1. I don’t mind questioning the authorship, but to assign it to Lazarus, and the Epistles as well, is haphazard at best.

      1. Switching all the epistles to Lazarus does seem a bit of a leap. (I say this, of course, as someone whose sole qualifications for commenting on the New Testament consist of reading it acoupla times.)

  8. If there is a man in jail who has been convicted of a crime and we later uncover videotape or DNA evidence that prove we’ve identified the wrong man, then we let him go. We don’t keep him in jail until we find out who did do it. Likewise, if Bible evidence can prove that John was not the “other disciple, whom Jesus loved”, then we need to admit our mistake and let go of this erroneous tradition whether or not we can identify the actual author.

    The more important point in the whole discussion seems to be missed by many in the first instance, and that point is that the hand-me-down tradition of men that says t John was the unnamed “disciple whom Jesus loved” has fooled so many despite the fact that that there is not (and never was) a single verse that would justify teaching that John was the “other disciple, whom Jesus loved” (the man who wrote the fourth gospel) — and that is why non-Bible sources must ALWAYS be used to sell the John tradition.

    While non-Bible sources may say that John was “the disciple whom Jesus loved”, what happens when one subjects that claim to biblical scrutiny, will it hold up? No it will not because two things are true:

    1: No one can cite a single verse of scripture that would justify promoting the idea that the unnamed “disciple whom Jesus loved” was anybody named John — not the Apostle John, nor any other John. Moreover, the reason that this cannot be done is that no such verse exists, which is the reason that no such verse is ever cited by those who put forth the unbiblical John tradition.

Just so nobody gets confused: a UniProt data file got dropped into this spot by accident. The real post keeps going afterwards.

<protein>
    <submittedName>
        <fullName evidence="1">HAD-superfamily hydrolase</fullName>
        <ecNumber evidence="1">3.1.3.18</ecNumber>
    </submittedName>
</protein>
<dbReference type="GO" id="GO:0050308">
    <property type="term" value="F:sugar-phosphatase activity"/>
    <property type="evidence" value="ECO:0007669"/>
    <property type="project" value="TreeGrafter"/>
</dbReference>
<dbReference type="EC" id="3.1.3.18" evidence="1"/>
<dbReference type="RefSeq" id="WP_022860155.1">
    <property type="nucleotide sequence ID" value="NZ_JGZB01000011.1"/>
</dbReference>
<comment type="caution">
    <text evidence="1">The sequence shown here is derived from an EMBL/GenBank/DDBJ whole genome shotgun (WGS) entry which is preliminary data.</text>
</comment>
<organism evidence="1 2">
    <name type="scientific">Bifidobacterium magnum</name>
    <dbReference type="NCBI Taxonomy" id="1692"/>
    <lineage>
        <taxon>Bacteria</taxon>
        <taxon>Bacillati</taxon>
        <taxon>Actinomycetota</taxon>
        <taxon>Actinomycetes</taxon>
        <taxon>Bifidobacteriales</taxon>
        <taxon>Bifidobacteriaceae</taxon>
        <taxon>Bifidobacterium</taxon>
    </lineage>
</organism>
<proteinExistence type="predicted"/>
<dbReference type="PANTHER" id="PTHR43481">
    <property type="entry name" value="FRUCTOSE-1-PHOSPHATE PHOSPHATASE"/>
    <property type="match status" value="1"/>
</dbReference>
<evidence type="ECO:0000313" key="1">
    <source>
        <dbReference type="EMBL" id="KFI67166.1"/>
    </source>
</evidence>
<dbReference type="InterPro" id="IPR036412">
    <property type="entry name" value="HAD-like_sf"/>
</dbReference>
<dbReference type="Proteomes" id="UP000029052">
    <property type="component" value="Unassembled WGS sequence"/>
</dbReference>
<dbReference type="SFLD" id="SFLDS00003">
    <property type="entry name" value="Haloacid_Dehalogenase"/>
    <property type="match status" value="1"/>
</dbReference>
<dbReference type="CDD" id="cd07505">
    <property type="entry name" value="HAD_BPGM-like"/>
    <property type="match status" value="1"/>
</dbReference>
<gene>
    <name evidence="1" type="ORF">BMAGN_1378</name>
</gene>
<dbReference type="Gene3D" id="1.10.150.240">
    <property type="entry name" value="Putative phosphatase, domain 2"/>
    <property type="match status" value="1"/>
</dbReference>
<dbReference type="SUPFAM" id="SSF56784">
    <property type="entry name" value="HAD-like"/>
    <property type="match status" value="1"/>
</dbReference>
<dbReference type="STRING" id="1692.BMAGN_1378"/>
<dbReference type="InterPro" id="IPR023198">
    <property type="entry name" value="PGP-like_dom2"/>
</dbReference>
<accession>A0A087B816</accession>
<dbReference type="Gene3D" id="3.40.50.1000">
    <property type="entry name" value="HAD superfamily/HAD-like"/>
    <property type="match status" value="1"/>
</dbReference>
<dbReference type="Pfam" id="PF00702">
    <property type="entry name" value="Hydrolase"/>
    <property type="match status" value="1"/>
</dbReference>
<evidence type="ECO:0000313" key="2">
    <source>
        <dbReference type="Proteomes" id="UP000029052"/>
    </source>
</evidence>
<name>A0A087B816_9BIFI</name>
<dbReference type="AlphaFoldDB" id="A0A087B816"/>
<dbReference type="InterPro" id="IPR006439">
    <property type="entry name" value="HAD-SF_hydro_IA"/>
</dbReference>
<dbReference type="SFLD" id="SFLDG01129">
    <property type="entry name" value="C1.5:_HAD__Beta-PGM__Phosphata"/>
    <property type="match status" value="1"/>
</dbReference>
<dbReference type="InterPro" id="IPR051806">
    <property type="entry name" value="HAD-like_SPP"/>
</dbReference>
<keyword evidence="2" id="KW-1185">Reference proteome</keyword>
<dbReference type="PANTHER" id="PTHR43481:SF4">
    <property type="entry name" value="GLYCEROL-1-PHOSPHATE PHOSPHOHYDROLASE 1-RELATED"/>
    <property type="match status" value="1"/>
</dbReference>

2: The facts in the plain text of scripture can prove that WHOEVER the unnamed “other disciple, whom Jesus loved” was he could not have been John — because that idea forces the Bible to contradict itself, which the Bible cannot do if it is true.

    Two good rules of respect for the authority of God’s word: A) One should not be presenting an idea AS IF IT WERE BIBLICAL if they cannot cite a single verse that would justify teaching that idea – and – B) If the facts in the plain text of scripture prove that an idea is false, then those who love the truth will reject that false idea — no matter how many people believe it, no matter how loud some may shout it, no matter if a big-wig so-and-so believes it, no matter how long the false idea has been around, etc.

    One can surely find a NON-Bible source to cite if they want to justify their belief in the idea that the unnamed “other disciple whom Jesus loved” was John. But what no one has ever done is cite a single verse that would justify teaching that the unnamed “disciple whom Jesus loved” was John — not those who originated the unbiblical John idea and not those who repeat their error to this day.

  9. Time and space will not permit to get into this subject more deeply. As I have said, people that are open minded and also in submission to the Biblical witness, should read the Anglican Bishop B.F. Westcott’s commentary on John, his defense of St. John as the writer of the Gospel, both his “indirect evidence” and his “direct evidence” (internal) are profound! And history and the biblical witness are not at odds either.